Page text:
All this was understandable when Ecuador suffered from chronic corruption and instability. But now Ecuador has China and the ALBA nations. I think Correa should dump the dollar. What I don’t understand are the barriers involved.

    Perhaps Bill Black can clarify.

  2. I know we all have to be circumspect when such weighty matters are in motion, but I hope we will have an opportunity to discuss/understand/contextualize, what “revolutionary” means going forward.

    I have the same curiosity, while respecting the same circumspection, regarding just what makes restoring currency sovereignty either less or more “politically possible” from one period to the next.

    An MMT treatment of the Bank-of-the-South / Sucre-trading-currency / ALBA etc. would, I think, be very interesting and useful as well.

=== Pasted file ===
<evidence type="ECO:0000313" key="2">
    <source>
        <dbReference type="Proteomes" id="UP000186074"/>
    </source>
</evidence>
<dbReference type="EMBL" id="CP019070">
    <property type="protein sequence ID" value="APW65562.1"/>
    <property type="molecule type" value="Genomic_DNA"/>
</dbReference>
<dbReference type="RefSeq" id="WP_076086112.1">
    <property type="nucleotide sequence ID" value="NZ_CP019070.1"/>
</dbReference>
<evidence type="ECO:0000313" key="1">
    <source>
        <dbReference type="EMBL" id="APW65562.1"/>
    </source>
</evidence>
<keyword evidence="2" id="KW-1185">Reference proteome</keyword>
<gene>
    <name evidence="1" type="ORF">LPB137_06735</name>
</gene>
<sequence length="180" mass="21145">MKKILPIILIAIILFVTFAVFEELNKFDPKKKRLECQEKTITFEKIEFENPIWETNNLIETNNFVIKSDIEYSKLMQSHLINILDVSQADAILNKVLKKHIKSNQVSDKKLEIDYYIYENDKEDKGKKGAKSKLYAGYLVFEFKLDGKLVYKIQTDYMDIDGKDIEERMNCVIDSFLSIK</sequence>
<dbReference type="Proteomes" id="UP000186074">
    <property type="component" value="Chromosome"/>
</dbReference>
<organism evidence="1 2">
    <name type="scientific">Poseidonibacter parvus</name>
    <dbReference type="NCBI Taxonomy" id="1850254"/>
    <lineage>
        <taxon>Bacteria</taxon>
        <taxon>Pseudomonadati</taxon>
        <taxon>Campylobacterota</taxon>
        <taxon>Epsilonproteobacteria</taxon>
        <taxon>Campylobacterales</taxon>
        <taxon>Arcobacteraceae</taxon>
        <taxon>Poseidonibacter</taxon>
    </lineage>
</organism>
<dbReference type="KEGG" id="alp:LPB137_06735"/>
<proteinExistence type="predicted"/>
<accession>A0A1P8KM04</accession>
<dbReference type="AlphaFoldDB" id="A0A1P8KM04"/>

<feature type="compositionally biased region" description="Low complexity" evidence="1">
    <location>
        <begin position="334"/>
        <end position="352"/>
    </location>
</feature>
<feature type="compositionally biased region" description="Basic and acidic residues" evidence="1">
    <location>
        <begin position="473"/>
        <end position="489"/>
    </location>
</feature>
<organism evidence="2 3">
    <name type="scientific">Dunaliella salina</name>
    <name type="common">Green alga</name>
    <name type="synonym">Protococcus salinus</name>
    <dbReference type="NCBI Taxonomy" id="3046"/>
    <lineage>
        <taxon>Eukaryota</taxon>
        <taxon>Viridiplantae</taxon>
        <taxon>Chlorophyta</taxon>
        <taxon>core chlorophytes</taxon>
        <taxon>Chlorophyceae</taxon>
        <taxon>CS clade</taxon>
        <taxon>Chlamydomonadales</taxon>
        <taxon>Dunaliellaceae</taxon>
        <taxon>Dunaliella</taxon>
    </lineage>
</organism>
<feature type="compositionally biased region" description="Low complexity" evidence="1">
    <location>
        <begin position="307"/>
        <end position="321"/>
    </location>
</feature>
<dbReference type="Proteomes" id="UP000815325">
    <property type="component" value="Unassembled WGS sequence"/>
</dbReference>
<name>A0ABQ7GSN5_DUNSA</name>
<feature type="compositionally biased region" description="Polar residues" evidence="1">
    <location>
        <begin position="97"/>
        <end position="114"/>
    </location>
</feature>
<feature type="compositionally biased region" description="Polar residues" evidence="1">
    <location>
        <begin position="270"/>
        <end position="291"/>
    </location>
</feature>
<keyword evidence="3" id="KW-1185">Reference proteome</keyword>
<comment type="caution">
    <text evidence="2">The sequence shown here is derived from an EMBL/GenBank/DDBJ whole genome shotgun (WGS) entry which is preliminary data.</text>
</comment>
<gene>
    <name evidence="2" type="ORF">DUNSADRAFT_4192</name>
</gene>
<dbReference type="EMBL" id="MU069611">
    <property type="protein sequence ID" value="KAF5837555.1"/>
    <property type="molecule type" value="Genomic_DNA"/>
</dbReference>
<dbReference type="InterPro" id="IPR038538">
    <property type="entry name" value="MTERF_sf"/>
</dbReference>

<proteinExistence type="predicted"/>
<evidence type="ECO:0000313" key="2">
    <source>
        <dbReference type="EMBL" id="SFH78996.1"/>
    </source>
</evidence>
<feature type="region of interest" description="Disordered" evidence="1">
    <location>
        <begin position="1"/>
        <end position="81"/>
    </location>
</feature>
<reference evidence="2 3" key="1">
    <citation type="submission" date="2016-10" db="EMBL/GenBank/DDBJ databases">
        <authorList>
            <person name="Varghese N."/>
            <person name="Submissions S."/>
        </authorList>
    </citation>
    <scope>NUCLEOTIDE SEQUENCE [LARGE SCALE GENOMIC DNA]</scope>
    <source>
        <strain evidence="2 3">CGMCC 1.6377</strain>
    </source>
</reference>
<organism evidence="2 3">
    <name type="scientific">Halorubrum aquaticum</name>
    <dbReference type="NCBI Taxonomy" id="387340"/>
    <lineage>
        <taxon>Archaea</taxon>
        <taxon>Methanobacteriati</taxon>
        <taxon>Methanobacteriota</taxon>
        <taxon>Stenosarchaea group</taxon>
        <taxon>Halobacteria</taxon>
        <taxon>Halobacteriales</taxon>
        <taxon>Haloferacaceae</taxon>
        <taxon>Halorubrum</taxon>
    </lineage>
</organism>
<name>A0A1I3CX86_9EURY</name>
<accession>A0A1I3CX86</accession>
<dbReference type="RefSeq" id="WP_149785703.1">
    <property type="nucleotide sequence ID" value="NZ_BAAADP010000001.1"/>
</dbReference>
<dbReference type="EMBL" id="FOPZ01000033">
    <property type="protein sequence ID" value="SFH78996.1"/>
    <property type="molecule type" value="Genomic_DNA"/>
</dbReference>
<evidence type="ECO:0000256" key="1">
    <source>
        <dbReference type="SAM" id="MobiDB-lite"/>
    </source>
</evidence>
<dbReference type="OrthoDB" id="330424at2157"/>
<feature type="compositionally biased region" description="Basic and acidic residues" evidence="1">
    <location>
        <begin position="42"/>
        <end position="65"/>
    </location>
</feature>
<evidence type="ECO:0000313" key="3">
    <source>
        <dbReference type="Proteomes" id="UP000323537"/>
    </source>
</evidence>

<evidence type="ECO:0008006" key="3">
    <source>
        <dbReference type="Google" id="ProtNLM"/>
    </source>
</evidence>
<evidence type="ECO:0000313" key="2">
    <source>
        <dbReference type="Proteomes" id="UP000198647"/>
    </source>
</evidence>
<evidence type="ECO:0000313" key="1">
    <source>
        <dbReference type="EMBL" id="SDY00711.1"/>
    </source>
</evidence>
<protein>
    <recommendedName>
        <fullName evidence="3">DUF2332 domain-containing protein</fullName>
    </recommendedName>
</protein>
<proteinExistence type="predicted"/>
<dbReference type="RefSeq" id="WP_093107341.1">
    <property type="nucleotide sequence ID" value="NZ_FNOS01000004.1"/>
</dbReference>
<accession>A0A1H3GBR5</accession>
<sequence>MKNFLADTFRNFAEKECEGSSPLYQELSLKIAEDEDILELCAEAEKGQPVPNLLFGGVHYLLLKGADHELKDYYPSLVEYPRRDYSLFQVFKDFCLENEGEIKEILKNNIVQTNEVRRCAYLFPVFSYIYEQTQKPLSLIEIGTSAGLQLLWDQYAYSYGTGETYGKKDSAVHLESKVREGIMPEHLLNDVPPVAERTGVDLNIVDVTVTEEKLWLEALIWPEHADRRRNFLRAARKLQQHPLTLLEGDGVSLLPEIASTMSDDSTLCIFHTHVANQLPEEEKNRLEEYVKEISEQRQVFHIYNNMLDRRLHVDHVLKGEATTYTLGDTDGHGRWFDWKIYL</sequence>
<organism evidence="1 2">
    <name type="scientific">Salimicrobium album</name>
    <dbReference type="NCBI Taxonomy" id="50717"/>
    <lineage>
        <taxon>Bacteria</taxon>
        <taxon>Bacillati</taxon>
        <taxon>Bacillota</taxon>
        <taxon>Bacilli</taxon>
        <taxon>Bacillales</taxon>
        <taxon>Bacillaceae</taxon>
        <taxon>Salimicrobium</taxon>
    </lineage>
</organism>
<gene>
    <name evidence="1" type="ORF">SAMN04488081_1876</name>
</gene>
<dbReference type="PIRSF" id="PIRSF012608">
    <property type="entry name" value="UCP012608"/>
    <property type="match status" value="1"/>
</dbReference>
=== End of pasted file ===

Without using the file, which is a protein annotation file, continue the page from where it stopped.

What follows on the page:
This Latin American post-neo-liberal wave is the most exciting, optimistic process I know of right now. Also, I recently discovered an overtly MMT site operating in Spain. Do we know whether any of these guys are communicating with each other? I harbor this little idea – that some of the energy and inspiration from these quarters might cross back and forth, along with remittances and letters home, and cross-polinate ideas with the immigration-reform movement and other Latino movements over here.

    Wouldn’t that make for an interesting Dia del Trabajo?

  3. –to investigate the claims about the fake degree–

    Surprisingly we in Pakistan were much worried when Higher Education Commission investigated and found quite a few assembly members and bureaucrats having fake degrees. All of them have been disqualified and had to resign.